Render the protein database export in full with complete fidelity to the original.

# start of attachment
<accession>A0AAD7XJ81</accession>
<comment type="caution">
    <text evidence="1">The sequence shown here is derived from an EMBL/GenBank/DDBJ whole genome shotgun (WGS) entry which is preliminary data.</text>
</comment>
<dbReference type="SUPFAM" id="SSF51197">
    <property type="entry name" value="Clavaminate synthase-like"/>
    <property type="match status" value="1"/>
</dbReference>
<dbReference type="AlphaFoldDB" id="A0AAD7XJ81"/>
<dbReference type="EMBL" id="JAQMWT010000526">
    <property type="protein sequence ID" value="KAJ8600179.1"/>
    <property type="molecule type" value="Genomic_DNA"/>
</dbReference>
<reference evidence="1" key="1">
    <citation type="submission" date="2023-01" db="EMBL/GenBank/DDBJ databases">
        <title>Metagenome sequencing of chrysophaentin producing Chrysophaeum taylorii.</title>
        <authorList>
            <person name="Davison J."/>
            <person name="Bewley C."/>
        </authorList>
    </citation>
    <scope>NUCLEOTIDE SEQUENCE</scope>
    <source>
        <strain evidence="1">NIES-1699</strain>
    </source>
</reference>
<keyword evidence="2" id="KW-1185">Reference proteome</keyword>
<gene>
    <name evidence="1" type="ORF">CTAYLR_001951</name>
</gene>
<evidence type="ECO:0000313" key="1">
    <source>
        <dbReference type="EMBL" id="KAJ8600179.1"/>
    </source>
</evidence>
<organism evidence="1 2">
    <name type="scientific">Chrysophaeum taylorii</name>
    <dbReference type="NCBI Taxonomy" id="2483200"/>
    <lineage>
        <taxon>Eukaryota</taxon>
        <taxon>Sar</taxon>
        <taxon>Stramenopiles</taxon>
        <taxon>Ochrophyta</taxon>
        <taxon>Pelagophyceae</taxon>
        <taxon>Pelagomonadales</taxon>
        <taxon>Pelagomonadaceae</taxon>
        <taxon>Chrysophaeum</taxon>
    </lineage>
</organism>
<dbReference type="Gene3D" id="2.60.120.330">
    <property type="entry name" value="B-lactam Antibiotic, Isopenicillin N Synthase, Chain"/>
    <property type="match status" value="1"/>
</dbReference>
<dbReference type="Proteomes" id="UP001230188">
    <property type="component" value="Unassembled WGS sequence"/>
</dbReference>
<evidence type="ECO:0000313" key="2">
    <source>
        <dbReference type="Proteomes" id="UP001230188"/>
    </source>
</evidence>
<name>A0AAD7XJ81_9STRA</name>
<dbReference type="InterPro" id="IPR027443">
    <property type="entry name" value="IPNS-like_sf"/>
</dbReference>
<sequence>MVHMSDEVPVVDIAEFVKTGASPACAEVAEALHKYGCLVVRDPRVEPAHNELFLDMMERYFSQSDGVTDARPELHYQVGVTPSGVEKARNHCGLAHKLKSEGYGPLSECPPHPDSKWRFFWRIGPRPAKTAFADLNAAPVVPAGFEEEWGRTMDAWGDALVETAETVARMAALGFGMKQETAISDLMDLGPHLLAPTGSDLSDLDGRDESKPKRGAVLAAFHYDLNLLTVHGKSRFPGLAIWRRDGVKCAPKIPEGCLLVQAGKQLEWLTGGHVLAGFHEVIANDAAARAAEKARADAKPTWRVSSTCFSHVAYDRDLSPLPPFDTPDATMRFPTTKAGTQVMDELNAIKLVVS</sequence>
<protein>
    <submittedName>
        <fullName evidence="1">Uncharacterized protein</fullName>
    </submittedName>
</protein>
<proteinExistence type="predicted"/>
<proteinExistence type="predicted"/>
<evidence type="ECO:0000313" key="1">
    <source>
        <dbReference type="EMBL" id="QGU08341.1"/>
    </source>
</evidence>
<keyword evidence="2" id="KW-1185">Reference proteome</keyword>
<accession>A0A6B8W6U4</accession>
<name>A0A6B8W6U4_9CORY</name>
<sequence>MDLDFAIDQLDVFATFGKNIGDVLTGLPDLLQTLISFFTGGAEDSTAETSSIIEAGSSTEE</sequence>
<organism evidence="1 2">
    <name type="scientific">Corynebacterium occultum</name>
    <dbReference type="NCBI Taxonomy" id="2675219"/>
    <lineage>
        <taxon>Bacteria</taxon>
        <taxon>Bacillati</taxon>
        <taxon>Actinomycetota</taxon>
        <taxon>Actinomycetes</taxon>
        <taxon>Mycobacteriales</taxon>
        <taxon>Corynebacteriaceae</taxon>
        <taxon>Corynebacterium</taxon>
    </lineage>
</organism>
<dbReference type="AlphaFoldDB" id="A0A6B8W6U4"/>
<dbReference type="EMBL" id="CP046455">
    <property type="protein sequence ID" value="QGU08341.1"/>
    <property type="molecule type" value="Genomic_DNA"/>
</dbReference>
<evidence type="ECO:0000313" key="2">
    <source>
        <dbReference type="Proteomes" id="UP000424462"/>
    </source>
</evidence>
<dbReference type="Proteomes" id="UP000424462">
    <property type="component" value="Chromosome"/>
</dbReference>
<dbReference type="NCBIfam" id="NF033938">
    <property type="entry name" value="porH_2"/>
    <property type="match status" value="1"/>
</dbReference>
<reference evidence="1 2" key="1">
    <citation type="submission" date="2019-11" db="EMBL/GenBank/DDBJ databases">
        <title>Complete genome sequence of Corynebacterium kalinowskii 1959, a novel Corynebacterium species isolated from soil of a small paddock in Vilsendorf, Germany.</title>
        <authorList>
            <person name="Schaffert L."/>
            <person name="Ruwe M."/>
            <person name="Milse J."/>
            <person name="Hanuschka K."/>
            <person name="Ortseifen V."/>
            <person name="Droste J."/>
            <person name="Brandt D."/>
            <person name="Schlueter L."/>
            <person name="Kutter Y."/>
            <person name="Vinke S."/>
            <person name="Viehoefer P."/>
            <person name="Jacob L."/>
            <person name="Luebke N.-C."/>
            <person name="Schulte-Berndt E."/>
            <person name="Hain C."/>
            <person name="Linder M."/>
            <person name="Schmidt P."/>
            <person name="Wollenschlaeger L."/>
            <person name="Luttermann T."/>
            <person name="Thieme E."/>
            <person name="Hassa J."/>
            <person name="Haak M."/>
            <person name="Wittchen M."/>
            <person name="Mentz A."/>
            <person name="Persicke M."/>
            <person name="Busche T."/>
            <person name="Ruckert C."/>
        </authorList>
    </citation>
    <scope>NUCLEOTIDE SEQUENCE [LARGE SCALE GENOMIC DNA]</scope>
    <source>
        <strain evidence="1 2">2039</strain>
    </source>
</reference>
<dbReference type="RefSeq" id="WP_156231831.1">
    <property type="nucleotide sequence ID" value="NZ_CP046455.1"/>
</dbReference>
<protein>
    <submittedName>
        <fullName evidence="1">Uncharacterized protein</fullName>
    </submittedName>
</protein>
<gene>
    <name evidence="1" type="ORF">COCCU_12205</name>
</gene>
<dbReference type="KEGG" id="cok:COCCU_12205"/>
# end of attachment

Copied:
<accession>A0AAD7XJ81</accession>
<comment type="caution">
    <text evidence="1">The sequence shown here is derived from an EMBL/GenBank/DDBJ whole genome shotgun (WGS) entry which is preliminary data.</text>
</comment>
<dbReference type="SUPFAM" id="SSF51197">
    <property type="entry name" value="Clavaminate synthase-like"/>
    <property type="match status" value="1"/>
</dbReference>
<dbReference type="AlphaFoldDB" id="A0AAD7XJ81"/>
<dbReference type="EMBL" id="JAQMWT010000526">
    <property type="protein sequence ID" value="KAJ8600179.1"/>
    <property type="molecule type" value="Genomic_DNA"/>
</dbReference>
<reference evidence="1" key="1">
    <citation type="submission" date="2023-01" db="EMBL/GenBank/DDBJ databases">
        <title>Metagenome sequencing of chrysophaentin producing Chrysophaeum taylorii.</title>
        <authorList>
            <person name="Davison J."/>
            <person name="Bewley C."/>
        </authorList>
    </citation>
    <scope>NUCLEOTIDE SEQUENCE</scope>
    <source>
        <strain evidence="1">NIES-1699</strain>
    </source>
</reference>
<keyword evidence="2" id="KW-1185">Reference proteome</keyword>
<gene>
    <name evidence="1" type="ORF">CTAYLR_001951</name>
</gene>
<evidence type="ECO:0000313" key="1">
    <source>
        <dbReference type="EMBL" id="KAJ8600179.1"/>
    </source>
</evidence>
<organism evidence="1 2">
    <name type="scientific">Chrysophaeum taylorii</name>
    <dbReference type="NCBI Taxonomy" id="2483200"/>
    <lineage>
        <taxon>Eukaryota</taxon>
        <taxon>Sar</taxon>
        <taxon>Stramenopiles</taxon>
        <taxon>Ochrophyta</taxon>
        <taxon>Pelagophyceae</taxon>
        <taxon>Pelagomonadales</taxon>
        <taxon>Pelagomonadaceae</taxon>
        <taxon>Chrysophaeum</taxon>
    </lineage>
</organism>
<dbReference type="Gene3D" id="2.60.120.330">
    <property type="entry name" value="B-lactam Antibiotic, Isopenicillin N Synthase, Chain"/>
    <property type="match status" value="1"/>
</dbReference>
<dbReference type="Proteomes" id="UP001230188">
    <property type="component" value="Unassembled WGS sequence"/>
</dbReference>
<evidence type="ECO:0000313" key="2">
    <source>
        <dbReference type="Proteomes" id="UP001230188"/>
    </source>
</evidence>
<name>A0AAD7XJ81_9STRA</name>
<dbReference type="InterPro" id="IPR027443">
    <property type="entry name" value="IPNS-like_sf"/>
</dbReference>
<sequence>MVHMSDEVPVVDIAEFVKTGASPACAEVAEALHKYGCLVVRDPRVEPAHNELFLDMMERYFSQSDGVTDARPELHYQVGVTPSGVEKARNHCGLAHKLKSEGYGPLSECPPHPDSKWRFFWRIGPRPAKTAFADLNAAPVVPAGFEEEWGRTMDAWGDALVETAETVARMAALGFGMKQETAISDLMDLGPHLLAPTGSDLSDLDGRDESKPKRGAVLAAFHYDLNLLTVHGKSRFPGLAIWRRDGVKCAPKIPEGCLLVQAGKQLEWLTGGHVLAGFHEVIANDAAARAAEKARADAKPTWRVSSTCFSHVAYDRDLSPLPPFDTPDATMRFPTTKAGTQVMDELNAIKLVVS</sequence>
<protein>
    <submittedName>
        <fullName evidence="1">Uncharacterized protein</fullName>
    </submittedName>
</protein>
<proteinExistence type="predicted"/>
<proteinExistence type="predicted"/>
<evidence type="ECO:0000313" key="1">
    <source>
        <dbReference type="EMBL" id="QGU08341.1"/>
    </source>
</evidence>
<keyword evidence="2" id="KW-1185">Reference proteome</keyword>
<accession>A0A6B8W6U4</accession>
<name>A0A6B8W6U4_9CORY</name>
<sequence>MDLDFAIDQLDVFATFGKNIGDVLTGLPDLLQTLISFFTGGAEDSTAETSSIIEAGSSTEE</sequence>
<organism evidence="1 2">
    <name type="scientific">Corynebacterium occultum</name>
    <dbReference type="NCBI Taxonomy" id="2675219"/>
    <lineage>
        <taxon>Bacteria</taxon>
        <taxon>Bacillati</taxon>
        <taxon>Actinomycetota</taxon>
        <taxon>Actinomycetes</taxon>
        <taxon>Mycobacteriales</taxon>
        <taxon>Corynebacteriaceae</taxon>
        <taxon>Corynebacterium</taxon>
    </lineage>
</organism>
<dbReference type="AlphaFoldDB" id="A0A6B8W6U4"/>
<dbReference type="EMBL" id="CP046455">
    <property type="protein sequence ID" value="QGU08341.1"/>
    <property type="molecule type" value="Genomic_DNA"/>
</dbReference>
<evidence type="ECO:0000313" key="2">
    <source>
        <dbReference type="Proteomes" id="UP000424462"/>
    </source>
</evidence>
<dbReference type="Proteomes" id="UP000424462">
    <property type="component" value="Chromosome"/>
</dbReference>
<dbReference type="NCBIfam" id="NF033938">
    <property type="entry name" value="porH_2"/>
    <property type="match status" value="1"/>
</dbReference>
<reference evidence="1 2" key="1">
    <citation type="submission" date="2019-11" db="EMBL/GenBank/DDBJ databases">
        <title>Complete genome sequence of Corynebacterium kalinowskii 1959, a novel Corynebacterium species isolated from soil of a small paddock in Vilsendorf, Germany.</title>
        <authorList>
            <person name="Schaffert L."/>
            <person name="Ruwe M."/>
            <person name="Milse J."/>
            <person name="Hanuschka K."/>
            <person name="Ortseifen V."/>
            <person name="Droste J."/>
            <person name="Brandt D."/>
            <person name="Schlueter L."/>
            <person name="Kutter Y."/>
            <person name="Vinke S."/>
            <person name="Viehoefer P."/>
            <person name="Jacob L."/>
            <person name="Luebke N.-C."/>
            <person name="Schulte-Berndt E."/>
            <person name="Hain C."/>
            <person name="Linder M."/>
            <person name="Schmidt P."/>
            <person name="Wollenschlaeger L."/>
            <person name="Luttermann T."/>
            <person name="Thieme E."/>
            <person name="Hassa J."/>
            <person name="Haak M."/>
            <person name="Wittchen M."/>
            <person name="Mentz A."/>
            <person name="Persicke M."/>
            <person name="Busche T."/>
            <person name="Ruckert C."/>
        </authorList>
    </citation>
    <scope>NUCLEOTIDE SEQUENCE [LARGE SCALE GENOMIC DNA]</scope>
    <source>
        <strain evidence="1 2">2039</strain>
    </source>
</reference>
<dbReference type="RefSeq" id="WP_156231831.1">
    <property type="nucleotide sequence ID" value="NZ_CP046455.1"/>
</dbReference>
<protein>
    <submittedName>
        <fullName evidence="1">Uncharacterized protein</fullName>
    </submittedName>
</protein>
<gene>
    <name evidence="1" type="ORF">COCCU_12205</name>
</gene>
<dbReference type="KEGG" id="cok:COCCU_12205"/>